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- Object: The difference of weight between court and city aldermen
On a large pair of scales a slim man standing in the left. scale completely outweighs two men in the other. All three wear furred livery gowns. On the scales, at the feet of the Court alderman (Harley), are a money-bag, and notes marked "10,000". He says: "Where are their Remonstrances now? Oh rare London Tavern!" Behind him stand Mansfield and Bute, who points at him, saying: "Deel down wi ye all ye loons, here is my Mon con give ye all a Drubbing." The l. scale rests on the ground, the right. is high in the air; on it a very stout man, probably Brass Crosby the ex-Lord Mayor, is sitting. He is exclaiming in alarm: "Oh Lord Oh Lord! I shall be down." Wilkes stands behind him saying: "S' death that damd Scot has put false weight in the Scale!" A man kneeling on one knee holds the right. scale with both hands saying: "Zounds! shall this little Wine Merchant out-weigh us all?" In the foreground the cap of liberty on a stick is supported in a chamber-pot. On the wall is a picture of Britannia hanging from a gallows. The accompanying text runs, "We are now convinced that the weight of a city Alderman is not by any means equal to that of a court Alderman, especially if they are weighed in the scales of administration. The Patriotic Citizens seem to have lost all their influence, and Lord North has had very little difficulty in supporting a majority upon all occasions." 1 June 1772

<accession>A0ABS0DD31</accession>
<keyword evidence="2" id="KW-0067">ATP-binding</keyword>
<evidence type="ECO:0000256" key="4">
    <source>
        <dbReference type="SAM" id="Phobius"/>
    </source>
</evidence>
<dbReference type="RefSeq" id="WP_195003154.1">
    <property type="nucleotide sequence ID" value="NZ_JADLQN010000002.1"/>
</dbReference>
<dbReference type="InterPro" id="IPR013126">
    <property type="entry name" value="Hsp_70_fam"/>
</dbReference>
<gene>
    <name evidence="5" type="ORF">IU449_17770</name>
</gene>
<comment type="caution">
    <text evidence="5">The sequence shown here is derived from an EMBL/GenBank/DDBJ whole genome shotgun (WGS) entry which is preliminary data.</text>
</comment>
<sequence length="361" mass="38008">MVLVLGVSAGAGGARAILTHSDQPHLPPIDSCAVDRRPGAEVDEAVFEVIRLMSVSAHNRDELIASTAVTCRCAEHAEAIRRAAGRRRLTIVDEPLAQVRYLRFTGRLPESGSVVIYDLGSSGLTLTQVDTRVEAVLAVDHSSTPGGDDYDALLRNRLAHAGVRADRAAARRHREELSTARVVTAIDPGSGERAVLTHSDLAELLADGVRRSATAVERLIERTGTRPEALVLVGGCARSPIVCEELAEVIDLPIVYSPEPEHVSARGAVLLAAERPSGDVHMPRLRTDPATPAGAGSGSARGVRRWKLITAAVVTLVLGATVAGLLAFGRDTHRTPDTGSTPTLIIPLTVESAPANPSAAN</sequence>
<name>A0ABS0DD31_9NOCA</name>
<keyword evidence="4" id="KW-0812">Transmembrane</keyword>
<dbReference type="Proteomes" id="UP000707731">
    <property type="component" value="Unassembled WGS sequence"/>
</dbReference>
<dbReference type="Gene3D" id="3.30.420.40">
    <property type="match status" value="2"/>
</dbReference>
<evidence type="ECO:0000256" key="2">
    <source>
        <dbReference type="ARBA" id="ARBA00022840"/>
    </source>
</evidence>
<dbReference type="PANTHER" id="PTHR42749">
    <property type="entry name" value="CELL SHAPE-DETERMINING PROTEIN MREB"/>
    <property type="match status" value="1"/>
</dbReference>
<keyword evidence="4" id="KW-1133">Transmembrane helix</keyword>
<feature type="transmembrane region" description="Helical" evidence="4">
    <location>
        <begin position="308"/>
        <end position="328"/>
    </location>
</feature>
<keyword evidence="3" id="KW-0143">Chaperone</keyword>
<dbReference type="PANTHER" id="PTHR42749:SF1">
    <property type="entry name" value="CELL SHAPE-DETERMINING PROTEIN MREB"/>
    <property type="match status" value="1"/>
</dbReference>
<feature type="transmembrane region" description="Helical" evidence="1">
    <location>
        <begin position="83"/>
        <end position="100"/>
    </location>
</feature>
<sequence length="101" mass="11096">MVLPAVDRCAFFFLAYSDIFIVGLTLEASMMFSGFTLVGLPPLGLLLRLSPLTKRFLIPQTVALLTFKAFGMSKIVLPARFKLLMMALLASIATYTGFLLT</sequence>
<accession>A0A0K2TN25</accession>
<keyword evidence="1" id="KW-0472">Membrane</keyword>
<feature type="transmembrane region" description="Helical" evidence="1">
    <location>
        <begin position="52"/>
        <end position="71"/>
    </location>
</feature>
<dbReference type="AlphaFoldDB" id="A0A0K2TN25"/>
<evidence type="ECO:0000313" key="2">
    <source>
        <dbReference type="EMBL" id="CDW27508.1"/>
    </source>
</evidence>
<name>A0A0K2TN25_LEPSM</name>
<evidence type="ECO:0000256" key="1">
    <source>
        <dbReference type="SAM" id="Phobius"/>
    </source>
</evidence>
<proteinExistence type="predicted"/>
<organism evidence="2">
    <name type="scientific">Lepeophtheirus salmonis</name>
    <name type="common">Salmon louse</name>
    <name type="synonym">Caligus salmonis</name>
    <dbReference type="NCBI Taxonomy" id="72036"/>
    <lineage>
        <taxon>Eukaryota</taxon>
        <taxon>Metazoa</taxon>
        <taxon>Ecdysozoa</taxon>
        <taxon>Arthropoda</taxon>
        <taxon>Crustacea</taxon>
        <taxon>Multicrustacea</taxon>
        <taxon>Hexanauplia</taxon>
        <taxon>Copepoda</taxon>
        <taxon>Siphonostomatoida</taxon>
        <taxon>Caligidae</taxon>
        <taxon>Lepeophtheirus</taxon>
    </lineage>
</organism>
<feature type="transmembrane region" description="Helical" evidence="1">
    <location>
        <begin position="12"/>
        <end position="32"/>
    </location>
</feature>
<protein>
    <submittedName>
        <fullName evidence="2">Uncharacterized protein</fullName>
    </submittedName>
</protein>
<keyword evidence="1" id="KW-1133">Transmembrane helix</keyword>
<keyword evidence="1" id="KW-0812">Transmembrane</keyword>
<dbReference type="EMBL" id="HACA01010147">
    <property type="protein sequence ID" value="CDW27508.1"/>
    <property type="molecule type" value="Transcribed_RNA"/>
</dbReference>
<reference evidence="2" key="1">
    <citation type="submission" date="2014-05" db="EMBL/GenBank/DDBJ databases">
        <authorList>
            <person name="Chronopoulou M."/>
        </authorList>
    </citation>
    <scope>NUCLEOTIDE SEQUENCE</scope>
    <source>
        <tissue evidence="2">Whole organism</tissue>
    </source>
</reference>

- Production date
Height: 158 millimetres
Width: 105 millimetres
- Curator's comments
- (Description and comment from M.Dorothy George, 'Catalogue of Political and Personal Satires in the British Museum', V, 1935)
From the 'Oxford Magazine', viii, 189.
The reference, which is made in the accompanying text, is to the Court of Aldermen where Harley was the leader of the Court party in opposition to the Patriots. The Court of Aldermen, in constrast with the Common Council and the Common Hall, had in general a majority for the Court. For Harley see BMSat 4852, 4939, &c. For the London Tavern, a meeting-place of the Bill of Rights Society, see BMSat 5104.
- Not on display
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- Prints and Drawings
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